A Perfect Day for Cerceris Wasp Training

Claire Rutledge, an entomologist at the Connecticut Agricultural Experiment Station (CAES) led the Cerceris Wasp Workshop on Thursday, June 28th at White Memorial. Fifteen volunteers came to the training session to learn how the Cerceris fumipennis wasp can be utilized to survey native buprestid diversity. The wasps also act as an early detection device for other invasive buprestid such as the Emerald Ash Borer. After a short introductory presentation, the group traveled to St. Anthony’s Cemetery on White’s Woods Road, where a colony of the ground-nesting Cerceris wasps were known to inhabit.

Claire Rutledge, surrounded by volunteers, placing a collar over a Cerceris wasp hole.

On a tightly packed dirt road in the back of the cemetery we were able to find many wasp holes. The goal of this project is to spot a Cerceris wasp flying back to its colony carrying a beetle as its prey. Using aerial nets we want to try to catch or startle the wasp enough to release the beetle so that it can be collected and sent to the CAES to be identified and examined. Along with the nets, collars can also be used to gather the beetles. The collar is a file card with a hole punch tacked on top of a wasp opening, the hole punch is small enough for only to the wasp to fit through forcing the wasp to forfeit its prey. This technique of robbing the wasp or selective prey removal will not significantly alter the wasp’s provisioning behavior. Cerceris wasps are most active during July and into early August, so during this time colonies must be visited as often as possible to get the goal of capturing 50 beetles. Wasp activity is greatest when there is direct sunlight, between 11 a.m. and 5 p.m. Since the wasps are typically found on hard packed sandy soil; baseball/softball diamonds, informal parking lots, camp-sites, and road edges are excellent locations to look for a wasp colony.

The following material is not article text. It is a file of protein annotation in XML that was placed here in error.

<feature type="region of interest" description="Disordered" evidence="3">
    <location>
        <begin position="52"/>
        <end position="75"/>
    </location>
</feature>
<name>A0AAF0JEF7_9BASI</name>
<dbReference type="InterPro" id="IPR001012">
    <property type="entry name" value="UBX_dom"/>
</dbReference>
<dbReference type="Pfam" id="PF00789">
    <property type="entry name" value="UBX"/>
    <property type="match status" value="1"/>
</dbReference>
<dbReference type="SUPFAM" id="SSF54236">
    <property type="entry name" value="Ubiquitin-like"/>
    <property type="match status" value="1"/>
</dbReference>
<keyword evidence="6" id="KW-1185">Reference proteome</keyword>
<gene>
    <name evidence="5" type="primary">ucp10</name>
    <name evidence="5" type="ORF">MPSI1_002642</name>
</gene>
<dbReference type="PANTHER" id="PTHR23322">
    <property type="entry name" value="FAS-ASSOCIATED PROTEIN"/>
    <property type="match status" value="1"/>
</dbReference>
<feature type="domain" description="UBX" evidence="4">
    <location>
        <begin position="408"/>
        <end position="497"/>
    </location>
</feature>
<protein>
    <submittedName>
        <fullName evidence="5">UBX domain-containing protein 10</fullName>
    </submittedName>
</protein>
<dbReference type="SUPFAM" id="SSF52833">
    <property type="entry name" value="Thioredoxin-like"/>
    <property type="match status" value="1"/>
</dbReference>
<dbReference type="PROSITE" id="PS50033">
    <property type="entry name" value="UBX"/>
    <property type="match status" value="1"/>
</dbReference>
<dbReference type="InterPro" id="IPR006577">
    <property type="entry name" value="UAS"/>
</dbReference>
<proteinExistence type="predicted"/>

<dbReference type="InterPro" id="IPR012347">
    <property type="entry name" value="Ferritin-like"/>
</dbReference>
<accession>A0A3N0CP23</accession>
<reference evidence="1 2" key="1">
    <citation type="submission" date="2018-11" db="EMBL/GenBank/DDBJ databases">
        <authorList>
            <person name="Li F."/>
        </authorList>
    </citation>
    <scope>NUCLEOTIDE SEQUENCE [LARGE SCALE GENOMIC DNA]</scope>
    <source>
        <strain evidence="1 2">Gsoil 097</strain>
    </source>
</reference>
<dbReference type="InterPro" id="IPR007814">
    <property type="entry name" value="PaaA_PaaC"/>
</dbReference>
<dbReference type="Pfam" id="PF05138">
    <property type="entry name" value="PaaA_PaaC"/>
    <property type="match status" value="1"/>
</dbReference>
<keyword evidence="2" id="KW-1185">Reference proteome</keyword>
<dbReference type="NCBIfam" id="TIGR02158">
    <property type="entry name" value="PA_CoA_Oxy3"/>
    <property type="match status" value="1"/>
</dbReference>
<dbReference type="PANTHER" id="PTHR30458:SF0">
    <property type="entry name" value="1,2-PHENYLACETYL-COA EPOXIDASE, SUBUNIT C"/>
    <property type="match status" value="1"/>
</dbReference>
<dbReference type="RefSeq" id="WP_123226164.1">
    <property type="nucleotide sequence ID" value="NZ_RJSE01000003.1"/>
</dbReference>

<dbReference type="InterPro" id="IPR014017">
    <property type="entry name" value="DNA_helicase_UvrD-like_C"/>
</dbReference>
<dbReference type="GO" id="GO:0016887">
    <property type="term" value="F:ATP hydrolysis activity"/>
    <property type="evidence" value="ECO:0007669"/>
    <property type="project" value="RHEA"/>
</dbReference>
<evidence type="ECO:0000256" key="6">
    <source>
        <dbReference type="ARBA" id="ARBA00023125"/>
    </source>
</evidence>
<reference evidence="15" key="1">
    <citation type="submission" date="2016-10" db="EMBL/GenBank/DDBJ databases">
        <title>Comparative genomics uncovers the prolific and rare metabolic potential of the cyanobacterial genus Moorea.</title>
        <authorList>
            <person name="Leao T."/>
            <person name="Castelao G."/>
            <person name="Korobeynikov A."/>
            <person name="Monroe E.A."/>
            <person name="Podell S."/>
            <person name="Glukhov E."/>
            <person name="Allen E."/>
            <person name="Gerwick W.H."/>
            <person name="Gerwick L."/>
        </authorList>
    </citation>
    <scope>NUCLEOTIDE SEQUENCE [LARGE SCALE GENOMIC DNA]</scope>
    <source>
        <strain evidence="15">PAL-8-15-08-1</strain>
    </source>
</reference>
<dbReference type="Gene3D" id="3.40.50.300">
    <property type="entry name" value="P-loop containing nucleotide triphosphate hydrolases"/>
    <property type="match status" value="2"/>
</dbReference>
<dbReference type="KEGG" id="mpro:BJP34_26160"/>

Cerceris wasp hole.
Cerceris wasp caught in a net by a skilled volunteer.

No comments: